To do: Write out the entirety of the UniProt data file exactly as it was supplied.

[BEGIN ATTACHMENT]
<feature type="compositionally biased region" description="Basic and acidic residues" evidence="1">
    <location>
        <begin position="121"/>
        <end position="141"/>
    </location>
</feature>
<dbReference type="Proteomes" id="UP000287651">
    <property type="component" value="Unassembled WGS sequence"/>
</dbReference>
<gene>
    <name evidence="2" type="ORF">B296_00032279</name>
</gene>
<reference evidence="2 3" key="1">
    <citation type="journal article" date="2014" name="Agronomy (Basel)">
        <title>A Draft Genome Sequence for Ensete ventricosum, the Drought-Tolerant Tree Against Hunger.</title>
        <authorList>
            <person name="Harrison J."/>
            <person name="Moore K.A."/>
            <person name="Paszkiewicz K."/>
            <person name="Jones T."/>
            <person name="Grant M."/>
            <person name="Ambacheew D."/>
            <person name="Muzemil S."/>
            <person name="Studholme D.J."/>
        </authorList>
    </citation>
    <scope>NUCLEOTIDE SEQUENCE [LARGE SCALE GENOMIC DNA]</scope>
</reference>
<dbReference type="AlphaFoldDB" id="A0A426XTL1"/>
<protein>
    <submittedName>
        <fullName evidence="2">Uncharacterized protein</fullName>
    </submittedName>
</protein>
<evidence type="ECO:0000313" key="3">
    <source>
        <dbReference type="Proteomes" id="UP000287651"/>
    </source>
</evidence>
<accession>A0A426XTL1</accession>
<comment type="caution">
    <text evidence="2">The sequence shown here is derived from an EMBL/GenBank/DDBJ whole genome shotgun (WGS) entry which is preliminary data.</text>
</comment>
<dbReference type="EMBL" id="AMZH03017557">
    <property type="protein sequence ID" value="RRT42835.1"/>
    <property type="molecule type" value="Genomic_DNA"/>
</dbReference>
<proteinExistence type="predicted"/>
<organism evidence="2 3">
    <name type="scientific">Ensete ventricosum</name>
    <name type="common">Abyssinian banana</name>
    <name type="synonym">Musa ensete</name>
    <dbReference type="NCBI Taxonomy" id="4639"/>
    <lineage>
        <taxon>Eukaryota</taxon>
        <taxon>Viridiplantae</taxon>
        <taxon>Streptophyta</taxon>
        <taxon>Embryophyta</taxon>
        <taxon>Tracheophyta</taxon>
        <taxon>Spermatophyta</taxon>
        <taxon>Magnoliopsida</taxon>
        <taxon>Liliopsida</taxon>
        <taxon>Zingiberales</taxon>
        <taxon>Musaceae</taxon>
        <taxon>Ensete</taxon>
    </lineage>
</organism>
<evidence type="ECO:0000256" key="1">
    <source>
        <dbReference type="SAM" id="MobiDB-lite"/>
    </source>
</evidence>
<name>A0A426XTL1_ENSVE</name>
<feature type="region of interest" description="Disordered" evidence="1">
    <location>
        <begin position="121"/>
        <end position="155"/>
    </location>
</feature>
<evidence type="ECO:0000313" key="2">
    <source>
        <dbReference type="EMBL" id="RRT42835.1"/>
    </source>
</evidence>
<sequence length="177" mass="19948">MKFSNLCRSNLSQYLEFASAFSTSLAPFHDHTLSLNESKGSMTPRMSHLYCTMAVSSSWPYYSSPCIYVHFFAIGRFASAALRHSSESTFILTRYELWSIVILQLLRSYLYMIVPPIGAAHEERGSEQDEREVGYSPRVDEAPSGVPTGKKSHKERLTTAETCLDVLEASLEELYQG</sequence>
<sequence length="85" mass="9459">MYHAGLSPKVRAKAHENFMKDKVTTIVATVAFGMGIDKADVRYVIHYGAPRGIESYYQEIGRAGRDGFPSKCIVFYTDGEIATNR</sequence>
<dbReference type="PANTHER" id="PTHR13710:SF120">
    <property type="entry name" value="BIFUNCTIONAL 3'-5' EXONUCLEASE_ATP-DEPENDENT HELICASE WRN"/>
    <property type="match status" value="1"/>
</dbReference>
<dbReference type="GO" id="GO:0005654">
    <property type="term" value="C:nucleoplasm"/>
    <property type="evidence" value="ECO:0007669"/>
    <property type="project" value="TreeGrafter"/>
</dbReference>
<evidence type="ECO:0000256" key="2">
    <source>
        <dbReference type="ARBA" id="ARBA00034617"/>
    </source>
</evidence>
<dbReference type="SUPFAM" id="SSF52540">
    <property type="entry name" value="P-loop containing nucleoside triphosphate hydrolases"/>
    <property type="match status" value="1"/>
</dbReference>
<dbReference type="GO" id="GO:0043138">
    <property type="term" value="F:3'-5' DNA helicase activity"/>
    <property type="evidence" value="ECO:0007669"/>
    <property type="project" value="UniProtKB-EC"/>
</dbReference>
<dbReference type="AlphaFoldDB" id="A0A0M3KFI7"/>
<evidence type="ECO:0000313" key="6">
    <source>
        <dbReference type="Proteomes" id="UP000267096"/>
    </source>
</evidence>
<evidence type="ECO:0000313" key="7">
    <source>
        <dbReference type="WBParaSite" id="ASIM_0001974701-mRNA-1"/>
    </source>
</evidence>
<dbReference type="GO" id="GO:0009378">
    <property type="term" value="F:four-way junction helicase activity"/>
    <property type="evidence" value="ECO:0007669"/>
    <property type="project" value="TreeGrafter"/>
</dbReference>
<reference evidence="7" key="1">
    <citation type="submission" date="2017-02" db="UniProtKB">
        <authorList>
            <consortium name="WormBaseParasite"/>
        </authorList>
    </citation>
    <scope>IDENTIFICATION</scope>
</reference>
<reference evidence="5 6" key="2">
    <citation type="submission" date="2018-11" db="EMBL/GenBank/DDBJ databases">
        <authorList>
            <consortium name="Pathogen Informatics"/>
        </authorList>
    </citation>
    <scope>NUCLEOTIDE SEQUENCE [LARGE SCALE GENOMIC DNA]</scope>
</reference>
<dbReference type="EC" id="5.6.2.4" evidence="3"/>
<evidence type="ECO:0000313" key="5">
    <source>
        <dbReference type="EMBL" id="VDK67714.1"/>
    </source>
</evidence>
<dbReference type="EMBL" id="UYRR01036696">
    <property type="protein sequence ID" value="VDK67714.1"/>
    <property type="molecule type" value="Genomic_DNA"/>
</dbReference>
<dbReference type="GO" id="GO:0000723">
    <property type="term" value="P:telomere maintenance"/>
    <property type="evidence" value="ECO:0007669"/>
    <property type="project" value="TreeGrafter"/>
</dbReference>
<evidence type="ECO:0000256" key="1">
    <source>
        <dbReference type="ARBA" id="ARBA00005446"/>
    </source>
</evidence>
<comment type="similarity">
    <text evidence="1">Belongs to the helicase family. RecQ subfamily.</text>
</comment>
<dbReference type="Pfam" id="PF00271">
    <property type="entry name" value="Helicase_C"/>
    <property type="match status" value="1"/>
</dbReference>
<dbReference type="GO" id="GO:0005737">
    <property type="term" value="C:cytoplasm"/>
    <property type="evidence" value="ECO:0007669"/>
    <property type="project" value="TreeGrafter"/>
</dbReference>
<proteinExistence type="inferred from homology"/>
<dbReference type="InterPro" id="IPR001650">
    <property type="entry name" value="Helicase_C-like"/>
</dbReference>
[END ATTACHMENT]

<feature type="compositionally biased region" description="Basic and acidic residues" evidence="1">
    <location>
        <begin position="121"/>
        <end position="141"/>
    </location>
</feature>
<dbReference type="Proteomes" id="UP000287651">
    <property type="component" value="Unassembled WGS sequence"/>
</dbReference>
<gene>
    <name evidence="2" type="ORF">B296_00032279</name>
</gene>
<reference evidence="2 3" key="1">
    <citation type="journal article" date="2014" name="Agronomy (Basel)">
        <title>A Draft Genome Sequence for Ensete ventricosum, the Drought-Tolerant Tree Against Hunger.</title>
        <authorList>
            <person name="Harrison J."/>
            <person name="Moore K.A."/>
            <person name="Paszkiewicz K."/>
            <person name="Jones T."/>
            <person name="Grant M."/>
            <person name="Ambacheew D."/>
            <person name="Muzemil S."/>
            <person name="Studholme D.J."/>
        </authorList>
    </citation>
    <scope>NUCLEOTIDE SEQUENCE [LARGE SCALE GENOMIC DNA]</scope>
</reference>
<dbReference type="AlphaFoldDB" id="A0A426XTL1"/>
<protein>
    <submittedName>
        <fullName evidence="2">Uncharacterized protein</fullName>
    </submittedName>
</protein>
<evidence type="ECO:0000313" key="3">
    <source>
        <dbReference type="Proteomes" id="UP000287651"/>
    </source>
</evidence>
<accession>A0A426XTL1</accession>
<comment type="caution">
    <text evidence="2">The sequence shown here is derived from an EMBL/GenBank/DDBJ whole genome shotgun (WGS) entry which is preliminary data.</text>
</comment>
<dbReference type="EMBL" id="AMZH03017557">
    <property type="protein sequence ID" value="RRT42835.1"/>
    <property type="molecule type" value="Genomic_DNA"/>
</dbReference>
<proteinExistence type="predicted"/>
<organism evidence="2 3">
    <name type="scientific">Ensete ventricosum</name>
    <name type="common">Abyssinian banana</name>
    <name type="synonym">Musa ensete</name>
    <dbReference type="NCBI Taxonomy" id="4639"/>
    <lineage>
        <taxon>Eukaryota</taxon>
        <taxon>Viridiplantae</taxon>
        <taxon>Streptophyta</taxon>
        <taxon>Embryophyta</taxon>
        <taxon>Tracheophyta</taxon>
        <taxon>Spermatophyta</taxon>
        <taxon>Magnoliopsida</taxon>
        <taxon>Liliopsida</taxon>
        <taxon>Zingiberales</taxon>
        <taxon>Musaceae</taxon>
        <taxon>Ensete</taxon>
    </lineage>
</organism>
<evidence type="ECO:0000256" key="1">
    <source>
        <dbReference type="SAM" id="MobiDB-lite"/>
    </source>
</evidence>
<name>A0A426XTL1_ENSVE</name>
<feature type="region of interest" description="Disordered" evidence="1">
    <location>
        <begin position="121"/>
        <end position="155"/>
    </location>
</feature>
<evidence type="ECO:0000313" key="2">
    <source>
        <dbReference type="EMBL" id="RRT42835.1"/>
    </source>
</evidence>
<sequence length="177" mass="19948">MKFSNLCRSNLSQYLEFASAFSTSLAPFHDHTLSLNESKGSMTPRMSHLYCTMAVSSSWPYYSSPCIYVHFFAIGRFASAALRHSSESTFILTRYELWSIVILQLLRSYLYMIVPPIGAAHEERGSEQDEREVGYSPRVDEAPSGVPTGKKSHKERLTTAETCLDVLEASLEELYQG</sequence>
<sequence length="85" mass="9459">MYHAGLSPKVRAKAHENFMKDKVTTIVATVAFGMGIDKADVRYVIHYGAPRGIESYYQEIGRAGRDGFPSKCIVFYTDGEIATNR</sequence>
<dbReference type="PANTHER" id="PTHR13710:SF120">
    <property type="entry name" value="BIFUNCTIONAL 3'-5' EXONUCLEASE_ATP-DEPENDENT HELICASE WRN"/>
    <property type="match status" value="1"/>
</dbReference>
<dbReference type="GO" id="GO:0005654">
    <property type="term" value="C:nucleoplasm"/>
    <property type="evidence" value="ECO:0007669"/>
    <property type="project" value="TreeGrafter"/>
</dbReference>
<evidence type="ECO:0000256" key="2">
    <source>
        <dbReference type="ARBA" id="ARBA00034617"/>
    </source>
</evidence>
<dbReference type="SUPFAM" id="SSF52540">
    <property type="entry name" value="P-loop containing nucleoside triphosphate hydrolases"/>
    <property type="match status" value="1"/>
</dbReference>
<dbReference type="GO" id="GO:0043138">
    <property type="term" value="F:3'-5' DNA helicase activity"/>
    <property type="evidence" value="ECO:0007669"/>
    <property type="project" value="UniProtKB-EC"/>
</dbReference>
<dbReference type="AlphaFoldDB" id="A0A0M3KFI7"/>
<evidence type="ECO:0000313" key="6">
    <source>
        <dbReference type="Proteomes" id="UP000267096"/>
    </source>
</evidence>
<evidence type="ECO:0000313" key="7">
    <source>
        <dbReference type="WBParaSite" id="ASIM_0001974701-mRNA-1"/>
    </source>
</evidence>
<dbReference type="GO" id="GO:0009378">
    <property type="term" value="F:four-way junction helicase activity"/>
    <property type="evidence" value="ECO:0007669"/>
    <property type="project" value="TreeGrafter"/>
</dbReference>
<reference evidence="7" key="1">
    <citation type="submission" date="2017-02" db="UniProtKB">
        <authorList>
            <consortium name="WormBaseParasite"/>
        </authorList>
    </citation>
    <scope>IDENTIFICATION</scope>
</reference>
<reference evidence="5 6" key="2">
    <citation type="submission" date="2018-11" db="EMBL/GenBank/DDBJ databases">
        <authorList>
            <consortium name="Pathogen Informatics"/>
        </authorList>
    </citation>
    <scope>NUCLEOTIDE SEQUENCE [LARGE SCALE GENOMIC DNA]</scope>
</reference>
<dbReference type="EC" id="5.6.2.4" evidence="3"/>
<evidence type="ECO:0000313" key="5">
    <source>
        <dbReference type="EMBL" id="VDK67714.1"/>
    </source>
</evidence>
<dbReference type="EMBL" id="UYRR01036696">
    <property type="protein sequence ID" value="VDK67714.1"/>
    <property type="molecule type" value="Genomic_DNA"/>
</dbReference>
<dbReference type="GO" id="GO:0000723">
    <property type="term" value="P:telomere maintenance"/>
    <property type="evidence" value="ECO:0007669"/>
    <property type="project" value="TreeGrafter"/>
</dbReference>
<evidence type="ECO:0000256" key="1">
    <source>
        <dbReference type="ARBA" id="ARBA00005446"/>
    </source>
</evidence>
<comment type="similarity">
    <text evidence="1">Belongs to the helicase family. RecQ subfamily.</text>
</comment>
<dbReference type="Pfam" id="PF00271">
    <property type="entry name" value="Helicase_C"/>
    <property type="match status" value="1"/>
</dbReference>
<dbReference type="GO" id="GO:0005737">
    <property type="term" value="C:cytoplasm"/>
    <property type="evidence" value="ECO:0007669"/>
    <property type="project" value="TreeGrafter"/>
</dbReference>
<proteinExistence type="inferred from homology"/>
<dbReference type="InterPro" id="IPR001650">
    <property type="entry name" value="Helicase_C-like"/>
</dbReference>